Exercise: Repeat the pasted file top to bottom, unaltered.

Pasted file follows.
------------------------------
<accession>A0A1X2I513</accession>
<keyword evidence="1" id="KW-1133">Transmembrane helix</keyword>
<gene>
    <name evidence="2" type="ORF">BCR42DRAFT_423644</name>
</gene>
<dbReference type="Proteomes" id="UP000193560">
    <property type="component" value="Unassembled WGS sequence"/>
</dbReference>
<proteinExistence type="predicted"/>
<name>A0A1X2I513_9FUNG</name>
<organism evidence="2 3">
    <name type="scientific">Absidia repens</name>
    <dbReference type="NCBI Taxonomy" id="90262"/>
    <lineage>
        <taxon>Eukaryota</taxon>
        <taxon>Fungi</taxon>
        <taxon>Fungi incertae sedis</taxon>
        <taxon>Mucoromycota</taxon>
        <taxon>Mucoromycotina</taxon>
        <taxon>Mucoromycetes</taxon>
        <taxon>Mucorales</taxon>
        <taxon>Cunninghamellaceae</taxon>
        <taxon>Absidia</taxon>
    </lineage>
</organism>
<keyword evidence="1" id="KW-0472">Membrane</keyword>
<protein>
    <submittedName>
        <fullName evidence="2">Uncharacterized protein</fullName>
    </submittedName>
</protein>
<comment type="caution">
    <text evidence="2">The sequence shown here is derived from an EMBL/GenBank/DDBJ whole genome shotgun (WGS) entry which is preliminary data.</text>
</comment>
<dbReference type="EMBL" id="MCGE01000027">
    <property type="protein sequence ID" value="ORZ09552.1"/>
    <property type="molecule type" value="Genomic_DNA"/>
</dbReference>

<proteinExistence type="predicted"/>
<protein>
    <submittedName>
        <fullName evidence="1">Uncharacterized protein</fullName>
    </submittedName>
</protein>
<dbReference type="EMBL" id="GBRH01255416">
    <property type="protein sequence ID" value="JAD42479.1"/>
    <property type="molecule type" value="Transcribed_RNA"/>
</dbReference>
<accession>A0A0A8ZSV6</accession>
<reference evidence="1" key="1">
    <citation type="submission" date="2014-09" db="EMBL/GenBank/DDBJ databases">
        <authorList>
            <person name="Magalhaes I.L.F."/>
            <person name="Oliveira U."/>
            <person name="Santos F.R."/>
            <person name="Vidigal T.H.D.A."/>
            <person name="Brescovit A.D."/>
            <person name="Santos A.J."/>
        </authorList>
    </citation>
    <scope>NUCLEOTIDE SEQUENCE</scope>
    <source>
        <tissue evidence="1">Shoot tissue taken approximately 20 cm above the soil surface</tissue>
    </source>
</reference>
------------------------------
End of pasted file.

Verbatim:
<accession>A0A1X2I513</accession>
<keyword evidence="1" id="KW-1133">Transmembrane helix</keyword>
<gene>
    <name evidence="2" type="ORF">BCR42DRAFT_423644</name>
</gene>
<dbReference type="Proteomes" id="UP000193560">
    <property type="component" value="Unassembled WGS sequence"/>
</dbReference>
<proteinExistence type="predicted"/>
<name>A0A1X2I513_9FUNG</name>
<organism evidence="2 3">
    <name type="scientific">Absidia repens</name>
    <dbReference type="NCBI Taxonomy" id="90262"/>
    <lineage>
        <taxon>Eukaryota</taxon>
        <taxon>Fungi</taxon>
        <taxon>Fungi incertae sedis</taxon>
        <taxon>Mucoromycota</taxon>
        <taxon>Mucoromycotina</taxon>
        <taxon>Mucoromycetes</taxon>
        <taxon>Mucorales</taxon>
        <taxon>Cunninghamellaceae</taxon>
        <taxon>Absidia</taxon>
    </lineage>
</organism>
<keyword evidence="1" id="KW-0472">Membrane</keyword>
<protein>
    <submittedName>
        <fullName evidence="2">Uncharacterized protein</fullName>
    </submittedName>
</protein>
<comment type="caution">
    <text evidence="2">The sequence shown here is derived from an EMBL/GenBank/DDBJ whole genome shotgun (WGS) entry which is preliminary data.</text>
</comment>
<dbReference type="EMBL" id="MCGE01000027">
    <property type="protein sequence ID" value="ORZ09552.1"/>
    <property type="molecule type" value="Genomic_DNA"/>
</dbReference>

<proteinExistence type="predicted"/>
<protein>
    <submittedName>
        <fullName evidence="1">Uncharacterized protein</fullName>
    </submittedName>
</protein>
<dbReference type="EMBL" id="GBRH01255416">
    <property type="protein sequence ID" value="JAD42479.1"/>
    <property type="molecule type" value="Transcribed_RNA"/>
</dbReference>
<accession>A0A0A8ZSV6</accession>
<reference evidence="1" key="1">
    <citation type="submission" date="2014-09" db="EMBL/GenBank/DDBJ databases">
        <authorList>
            <person name="Magalhaes I.L.F."/>
            <person name="Oliveira U."/>
            <person name="Santos F.R."/>
            <person name="Vidigal T.H.D.A."/>
            <person name="Brescovit A.D."/>
            <person name="Santos A.J."/>
        </authorList>
    </citation>
    <scope>NUCLEOTIDE SEQUENCE</scope>
    <source>
        <tissue evidence="1">Shoot tissue taken approximately 20 cm above the soil surface</tissue>
    </source>
</reference>